How to start developing?


(Steven) #1

Hello I recently graduated from college as a computer science major. I would really like to help and contribute to this project. I have checked out the github and the contribute.md, downloaded all the dependencies, cloned the repo with go, built everything, signed the agreement, and read the documentation. Unfortunately I have never worked on an opensource project before though, and I am lost on what to do next. Can someone else who started from a similar position as mine help lead me in the right direction so I can be of use please? Any documentation or reading that would help in the development of this project or any advice would be welcome. I would really like to be a productive member of this team.


(Nikhil Benesch) #2

Hi @stevencnix,

First of all, welcome! Really excited to have you contribute.

The first step is to find an issue you want to tackle. Issues tagged with help wanted are good candidates, though not everything we want help with is tagged as “help wanted.” Find something that interests you and doesn’t look too challenging. On your first PR, just navigating our codebase and build system can be challenging enough.

If you’re having trouble finding a good first issue, come join our Gitter chat room during business hours (roughly 10am-6pm EST) and one of us can point you in the right direction!

We also have a guide to submitting your first PR to CockroachDB that you’ll probably find helpful! I’m afraid that won’t help you find a starter project, though; that guide is written for new engineering hires at Cockroach Labs who have an assigned starter project.


(Steven) #3

I appreciate the quick reply. I’ll read the guide you sent me and be sure to pop into the Gitter chat room tomorrow. Thank you very much.


(Nikhil Benesch) #4

DROP USER is missing might be a good first project, for example! The implementation should be the inverse of the already-existing CREATE USER.

Definitely let us know if that doesn’t appeal to you—or if it does, let us know if you need some more advice on how to get started. Cheers!


(Steven) #5

It does appeal to me. I’m reading the first-pr.md file right now. So let me see if I have the architecture right, it looks like CockroadDB is essentially a 5 node distributed cluster where each node allows for redundancy of the others in the chance one of them goes down. Does it also allow for processing on each node similar to a hadoop cluster?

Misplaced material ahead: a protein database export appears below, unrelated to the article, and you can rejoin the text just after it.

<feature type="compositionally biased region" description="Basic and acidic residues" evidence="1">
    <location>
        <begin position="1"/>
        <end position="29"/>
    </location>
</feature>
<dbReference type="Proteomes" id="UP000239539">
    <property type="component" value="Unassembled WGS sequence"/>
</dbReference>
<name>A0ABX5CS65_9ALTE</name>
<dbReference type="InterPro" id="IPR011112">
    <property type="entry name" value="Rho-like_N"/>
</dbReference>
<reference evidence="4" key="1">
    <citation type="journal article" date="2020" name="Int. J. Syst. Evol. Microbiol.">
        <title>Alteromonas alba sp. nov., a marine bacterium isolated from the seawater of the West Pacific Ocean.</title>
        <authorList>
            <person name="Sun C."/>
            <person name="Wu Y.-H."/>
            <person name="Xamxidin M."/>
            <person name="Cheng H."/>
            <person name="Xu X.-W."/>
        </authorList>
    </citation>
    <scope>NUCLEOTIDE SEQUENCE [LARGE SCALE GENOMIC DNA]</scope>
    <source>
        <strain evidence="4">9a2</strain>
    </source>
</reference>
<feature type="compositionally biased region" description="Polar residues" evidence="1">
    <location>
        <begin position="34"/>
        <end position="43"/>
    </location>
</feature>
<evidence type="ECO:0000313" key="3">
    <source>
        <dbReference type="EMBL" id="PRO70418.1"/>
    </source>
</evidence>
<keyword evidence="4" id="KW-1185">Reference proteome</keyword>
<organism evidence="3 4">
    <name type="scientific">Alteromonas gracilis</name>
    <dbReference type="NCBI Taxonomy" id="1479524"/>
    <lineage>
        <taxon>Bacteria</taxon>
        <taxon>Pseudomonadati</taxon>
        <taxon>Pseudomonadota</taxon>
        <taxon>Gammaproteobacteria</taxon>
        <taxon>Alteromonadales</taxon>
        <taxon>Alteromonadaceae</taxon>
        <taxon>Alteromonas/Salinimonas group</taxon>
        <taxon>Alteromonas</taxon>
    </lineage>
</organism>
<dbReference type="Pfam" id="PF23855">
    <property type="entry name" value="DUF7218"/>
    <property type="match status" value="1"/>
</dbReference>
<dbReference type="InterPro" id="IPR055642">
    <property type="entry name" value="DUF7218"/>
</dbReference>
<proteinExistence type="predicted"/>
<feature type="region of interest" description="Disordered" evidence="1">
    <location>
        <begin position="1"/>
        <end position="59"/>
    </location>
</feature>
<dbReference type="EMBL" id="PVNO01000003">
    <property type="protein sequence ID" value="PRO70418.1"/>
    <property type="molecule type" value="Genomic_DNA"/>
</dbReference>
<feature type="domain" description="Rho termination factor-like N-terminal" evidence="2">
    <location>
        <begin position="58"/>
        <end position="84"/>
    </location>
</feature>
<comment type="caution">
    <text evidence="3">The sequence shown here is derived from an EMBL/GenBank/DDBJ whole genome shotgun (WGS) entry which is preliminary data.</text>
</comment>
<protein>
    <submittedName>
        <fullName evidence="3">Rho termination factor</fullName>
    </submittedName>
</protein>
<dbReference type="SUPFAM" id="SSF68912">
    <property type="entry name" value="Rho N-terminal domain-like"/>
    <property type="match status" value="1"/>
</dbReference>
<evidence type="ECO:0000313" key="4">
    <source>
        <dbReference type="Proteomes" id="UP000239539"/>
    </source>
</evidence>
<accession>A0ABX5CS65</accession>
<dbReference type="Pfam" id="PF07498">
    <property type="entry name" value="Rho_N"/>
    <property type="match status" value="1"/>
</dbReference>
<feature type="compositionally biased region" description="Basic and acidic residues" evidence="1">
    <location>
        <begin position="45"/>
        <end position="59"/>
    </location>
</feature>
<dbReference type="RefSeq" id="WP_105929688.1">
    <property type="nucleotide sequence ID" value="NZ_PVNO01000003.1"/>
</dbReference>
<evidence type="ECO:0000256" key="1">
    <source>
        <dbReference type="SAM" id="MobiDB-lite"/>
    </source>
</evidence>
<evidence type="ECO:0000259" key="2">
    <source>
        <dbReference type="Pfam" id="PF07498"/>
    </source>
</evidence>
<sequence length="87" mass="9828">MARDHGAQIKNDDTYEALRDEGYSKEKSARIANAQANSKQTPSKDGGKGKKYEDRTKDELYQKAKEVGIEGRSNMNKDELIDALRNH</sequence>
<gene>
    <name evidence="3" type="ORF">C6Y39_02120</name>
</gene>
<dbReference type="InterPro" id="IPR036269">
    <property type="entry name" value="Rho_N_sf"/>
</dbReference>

(Nikhil Benesch) #6

Not just five nodes, but as many as you want! The default replication factor is three (every piece of data is written to five separate nodes), but that’s configurable. Have you taken a look at the design summary in the README and the full design document?

Processing is automatically distributed between nodes—or, it is in theory at least. The project to distribute this processing is called DistSQL (“distributed SQL”). DistSQL doesn’t support all SQL queries yet, so some queries can only harness the processing power of one node. Improving DistSQL scope and performance is one of our top priorities, though.


(Steven) #7

I was reading the design.md file I’ll check out the summary here in a little bit. DistSQL sounds awesome. I have programmed using openmpi, hadoop, and spark (with python and scala) which is why I asked about Hadoop (I noticed the design.md was discussing mapreduce).


(Steven) #8

So I’m looking into the Drop User issue. I am noticing that everything seems to be written in GO. I am not familiar with go I’m not sure how useful I am going to be right off the bat.


(Nikhil Benesch) #9

That’s alright! I think you’ll find Go is pretty easy to pick up.

In my opinion, Go is like C or C++ with all the footguns removed, or Java with the verbosity removed. So if you’ve ever programmed in C/C++/Java, or a C/C++/Java-like language, you’ll likely feel comfortable in Go quite quickly.


(Alex Robinson) #10

This is a pretty good interactive intro to Go if you want to get introduced to the language before diving into the code base: https://tour.golang.org/welcome